Gardeners join fruit fly search party

By Mike Barrington

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WINDFALL: Keen gardener Mike Brophy expects to have plenty of fallen fruit and vegetables to put in bins for analysis for fruit fly infestation. PHOTO/RON BURGIN
WINDFALL: Keen gardener Mike Brophy expects to have plenty of fallen fruit and vegetables to put in bins for analysis for fruit fly infestation. PHOTO/RON BURGIN

Residents of Tanekaha Drive in the centre of Whangarei's Queensland fruit fly red zone control area are eager to help authorities deal with the insect invader.

Many were busy yesterday putting fruit and vegetables fallen from their gardens into bins which Ministry of Primary Industries (MPI) staff placed by every driveway on Thursday.

MPI staff had also placed pheromone scent traps in fruit trees at every house to see if they can nab any companions the male fruit fly caught on Tuesday may have.

The fly which sparked major biosecurity measures in the city was collected in an insect trap MPI had placed in a garden in the Riverside/Parihaka area as part of its national fruit fly surveillance programme involving 7400 traps around the country.

The fruit fly is a major threat to New Zealand's $4 billion horticulture export industry. Control measures to find other insects in Whangarei will be carried out for a fortnight.

If more are found ground spraying will be carried out.

Laurie MacPherson remembers his first encounter with a fruit fly trap when he moved into his Tanekaha Drive home about three years ago and didn't know one had been put in his garden as part of the national surveillance programme.

"I was cutting back the fruit trees when I saw this thing I thought was the empty container from a Chinese takeaway meal which some kid had tossed into the branches from the roadway," he said.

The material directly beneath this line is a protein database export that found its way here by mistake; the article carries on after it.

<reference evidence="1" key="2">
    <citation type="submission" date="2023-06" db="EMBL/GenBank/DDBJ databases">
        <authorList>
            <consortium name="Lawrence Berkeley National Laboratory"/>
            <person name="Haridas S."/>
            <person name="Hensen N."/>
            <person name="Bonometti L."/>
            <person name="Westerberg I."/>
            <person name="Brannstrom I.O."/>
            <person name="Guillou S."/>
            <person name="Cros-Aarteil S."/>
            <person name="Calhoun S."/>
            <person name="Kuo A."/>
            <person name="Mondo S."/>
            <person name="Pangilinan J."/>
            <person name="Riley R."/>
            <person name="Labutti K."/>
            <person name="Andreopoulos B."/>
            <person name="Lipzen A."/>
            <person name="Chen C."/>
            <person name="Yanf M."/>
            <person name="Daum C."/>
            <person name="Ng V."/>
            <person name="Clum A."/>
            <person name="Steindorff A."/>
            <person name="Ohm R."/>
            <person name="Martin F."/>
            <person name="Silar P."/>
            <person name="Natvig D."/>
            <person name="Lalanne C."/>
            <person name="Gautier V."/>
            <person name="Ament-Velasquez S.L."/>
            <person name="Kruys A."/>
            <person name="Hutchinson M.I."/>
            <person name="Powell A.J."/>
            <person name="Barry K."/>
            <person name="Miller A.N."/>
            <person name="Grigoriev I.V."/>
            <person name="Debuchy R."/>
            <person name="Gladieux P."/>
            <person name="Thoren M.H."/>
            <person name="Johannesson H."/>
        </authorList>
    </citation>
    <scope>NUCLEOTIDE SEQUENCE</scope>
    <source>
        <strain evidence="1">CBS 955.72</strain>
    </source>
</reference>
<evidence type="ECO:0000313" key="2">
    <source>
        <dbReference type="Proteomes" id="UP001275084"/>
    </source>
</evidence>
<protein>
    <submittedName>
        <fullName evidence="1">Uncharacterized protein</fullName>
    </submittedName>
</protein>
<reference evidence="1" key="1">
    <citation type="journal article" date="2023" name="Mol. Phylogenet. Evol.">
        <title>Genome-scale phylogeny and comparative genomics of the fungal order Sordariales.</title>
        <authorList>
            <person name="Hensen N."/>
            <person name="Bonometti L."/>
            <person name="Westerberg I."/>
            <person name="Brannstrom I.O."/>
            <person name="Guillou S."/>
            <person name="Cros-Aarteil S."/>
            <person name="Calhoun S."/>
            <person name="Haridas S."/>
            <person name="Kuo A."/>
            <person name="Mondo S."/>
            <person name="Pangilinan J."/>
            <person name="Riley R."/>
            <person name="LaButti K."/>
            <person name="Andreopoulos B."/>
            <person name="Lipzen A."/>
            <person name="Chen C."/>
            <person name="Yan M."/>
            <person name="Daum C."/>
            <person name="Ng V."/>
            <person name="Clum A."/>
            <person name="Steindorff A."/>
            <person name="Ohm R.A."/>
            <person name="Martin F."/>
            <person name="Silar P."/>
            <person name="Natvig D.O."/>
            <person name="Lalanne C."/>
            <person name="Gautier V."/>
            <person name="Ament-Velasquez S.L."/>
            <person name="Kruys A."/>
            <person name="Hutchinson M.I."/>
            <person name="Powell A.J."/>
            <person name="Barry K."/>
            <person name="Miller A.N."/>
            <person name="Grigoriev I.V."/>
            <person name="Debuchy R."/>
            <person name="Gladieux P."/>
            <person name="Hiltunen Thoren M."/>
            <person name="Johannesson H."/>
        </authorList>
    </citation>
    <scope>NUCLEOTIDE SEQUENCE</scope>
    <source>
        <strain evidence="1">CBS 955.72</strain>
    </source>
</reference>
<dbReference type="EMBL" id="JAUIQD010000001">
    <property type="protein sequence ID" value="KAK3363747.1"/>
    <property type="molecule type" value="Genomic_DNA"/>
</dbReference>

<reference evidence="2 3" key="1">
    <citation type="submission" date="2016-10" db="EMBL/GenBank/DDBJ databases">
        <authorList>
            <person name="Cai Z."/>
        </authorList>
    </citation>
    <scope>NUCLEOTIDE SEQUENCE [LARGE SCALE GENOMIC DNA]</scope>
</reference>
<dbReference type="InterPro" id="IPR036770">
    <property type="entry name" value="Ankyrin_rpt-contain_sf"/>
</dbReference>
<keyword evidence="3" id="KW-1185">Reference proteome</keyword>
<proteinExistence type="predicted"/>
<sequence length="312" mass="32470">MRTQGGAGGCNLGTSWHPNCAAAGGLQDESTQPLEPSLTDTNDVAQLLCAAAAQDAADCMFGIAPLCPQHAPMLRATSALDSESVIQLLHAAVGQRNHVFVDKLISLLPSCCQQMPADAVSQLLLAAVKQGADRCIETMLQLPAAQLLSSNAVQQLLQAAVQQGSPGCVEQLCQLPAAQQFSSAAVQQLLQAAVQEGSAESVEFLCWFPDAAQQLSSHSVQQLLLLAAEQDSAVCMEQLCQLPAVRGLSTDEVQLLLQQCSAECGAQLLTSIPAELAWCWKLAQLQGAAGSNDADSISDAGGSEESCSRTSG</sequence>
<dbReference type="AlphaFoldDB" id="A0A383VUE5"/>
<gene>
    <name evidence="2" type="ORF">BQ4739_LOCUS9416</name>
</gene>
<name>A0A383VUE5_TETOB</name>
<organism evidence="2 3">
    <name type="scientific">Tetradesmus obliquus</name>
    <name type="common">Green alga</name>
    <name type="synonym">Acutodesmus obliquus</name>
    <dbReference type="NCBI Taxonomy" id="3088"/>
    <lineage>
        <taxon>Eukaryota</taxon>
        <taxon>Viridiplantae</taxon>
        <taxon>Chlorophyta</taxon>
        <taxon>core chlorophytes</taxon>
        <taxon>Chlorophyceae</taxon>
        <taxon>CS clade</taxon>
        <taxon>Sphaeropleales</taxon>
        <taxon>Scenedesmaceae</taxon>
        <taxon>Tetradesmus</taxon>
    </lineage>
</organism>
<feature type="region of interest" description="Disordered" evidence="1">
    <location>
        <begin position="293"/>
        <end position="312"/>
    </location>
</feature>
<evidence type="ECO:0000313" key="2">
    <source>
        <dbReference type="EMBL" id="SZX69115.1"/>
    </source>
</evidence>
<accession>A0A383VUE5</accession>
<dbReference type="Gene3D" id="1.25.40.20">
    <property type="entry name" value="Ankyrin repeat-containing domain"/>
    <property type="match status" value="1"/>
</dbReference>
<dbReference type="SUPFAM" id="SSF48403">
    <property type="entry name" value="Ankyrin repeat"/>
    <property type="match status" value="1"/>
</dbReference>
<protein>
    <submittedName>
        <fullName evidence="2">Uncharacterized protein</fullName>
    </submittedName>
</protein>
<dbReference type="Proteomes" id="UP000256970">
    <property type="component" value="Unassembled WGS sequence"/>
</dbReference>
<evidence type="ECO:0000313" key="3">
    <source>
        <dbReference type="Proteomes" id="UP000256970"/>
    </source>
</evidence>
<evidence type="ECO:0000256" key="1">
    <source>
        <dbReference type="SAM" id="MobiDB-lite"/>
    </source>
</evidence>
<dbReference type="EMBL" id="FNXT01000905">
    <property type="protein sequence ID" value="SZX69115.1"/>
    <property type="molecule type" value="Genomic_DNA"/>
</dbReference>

"I threw it in the trash and got told off when someone came around to check it."

Mr MacPherson said the fruit fly control measures MPI now had in Tanekaha Drive were "no imposition to anyone,".

However, he wouldn't mind also having traps to catch beetles which "suck the life out of my tomatoes".

His neighbours Mike Brophy and Carol Riggir agreed the biosecurity measures were no bother.

Mr Brophy, a former teacher turned wharfie, has lived in his home for 50 years and has a fine garden in which many fruit trees and vegetables flourish.

He has lots of fruit to go in the bins which four MPI staff had cleared in the street yesterday.

Across the road Todd McNeil had a few fallen lemons to go in the plastic bag in his bin, which he had noticed an MPI official sprayed before sealing the bag and replacing it yesterday.

The fallen fruit is being analysed by MPI experts in a mobile laboratory set up at the AssureQuality site in Dyer St.

- NORTHERN ADVOCATE

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